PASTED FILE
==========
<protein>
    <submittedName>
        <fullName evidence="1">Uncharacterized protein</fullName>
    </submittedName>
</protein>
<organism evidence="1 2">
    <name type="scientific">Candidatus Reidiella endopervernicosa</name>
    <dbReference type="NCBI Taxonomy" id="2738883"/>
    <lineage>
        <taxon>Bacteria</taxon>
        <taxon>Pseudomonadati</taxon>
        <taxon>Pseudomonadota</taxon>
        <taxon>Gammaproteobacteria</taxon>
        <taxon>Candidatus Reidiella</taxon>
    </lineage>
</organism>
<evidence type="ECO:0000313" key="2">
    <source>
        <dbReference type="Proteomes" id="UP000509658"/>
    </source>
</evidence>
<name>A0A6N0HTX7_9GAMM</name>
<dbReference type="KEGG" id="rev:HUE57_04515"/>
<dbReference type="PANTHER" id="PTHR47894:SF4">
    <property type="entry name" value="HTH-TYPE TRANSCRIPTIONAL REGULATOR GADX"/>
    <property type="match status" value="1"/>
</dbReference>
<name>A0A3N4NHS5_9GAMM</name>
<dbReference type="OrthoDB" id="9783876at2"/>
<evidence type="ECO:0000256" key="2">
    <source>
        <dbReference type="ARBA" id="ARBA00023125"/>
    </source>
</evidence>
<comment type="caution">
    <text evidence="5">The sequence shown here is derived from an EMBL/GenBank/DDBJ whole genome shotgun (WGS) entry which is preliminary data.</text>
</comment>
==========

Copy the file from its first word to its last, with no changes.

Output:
<protein>
    <submittedName>
        <fullName evidence="1">Uncharacterized protein</fullName>
    </submittedName>
</protein>
<organism evidence="1 2">
    <name type="scientific">Candidatus Reidiella endopervernicosa</name>
    <dbReference type="NCBI Taxonomy" id="2738883"/>
    <lineage>
        <taxon>Bacteria</taxon>
        <taxon>Pseudomonadati</taxon>
        <taxon>Pseudomonadota</taxon>
        <taxon>Gammaproteobacteria</taxon>
        <taxon>Candidatus Reidiella</taxon>
    </lineage>
</organism>
<evidence type="ECO:0000313" key="2">
    <source>
        <dbReference type="Proteomes" id="UP000509658"/>
    </source>
</evidence>
<name>A0A6N0HTX7_9GAMM</name>
<dbReference type="KEGG" id="rev:HUE57_04515"/>
<dbReference type="PANTHER" id="PTHR47894:SF4">
    <property type="entry name" value="HTH-TYPE TRANSCRIPTIONAL REGULATOR GADX"/>
    <property type="match status" value="1"/>
</dbReference>
<name>A0A3N4NHS5_9GAMM</name>
<dbReference type="OrthoDB" id="9783876at2"/>
<evidence type="ECO:0000256" key="2">
    <source>
        <dbReference type="ARBA" id="ARBA00023125"/>
    </source>
</evidence>
<comment type="caution">
    <text evidence="5">The sequence shown here is derived from an EMBL/GenBank/DDBJ whole genome shotgun (WGS) entry which is preliminary data.</text>
</comment>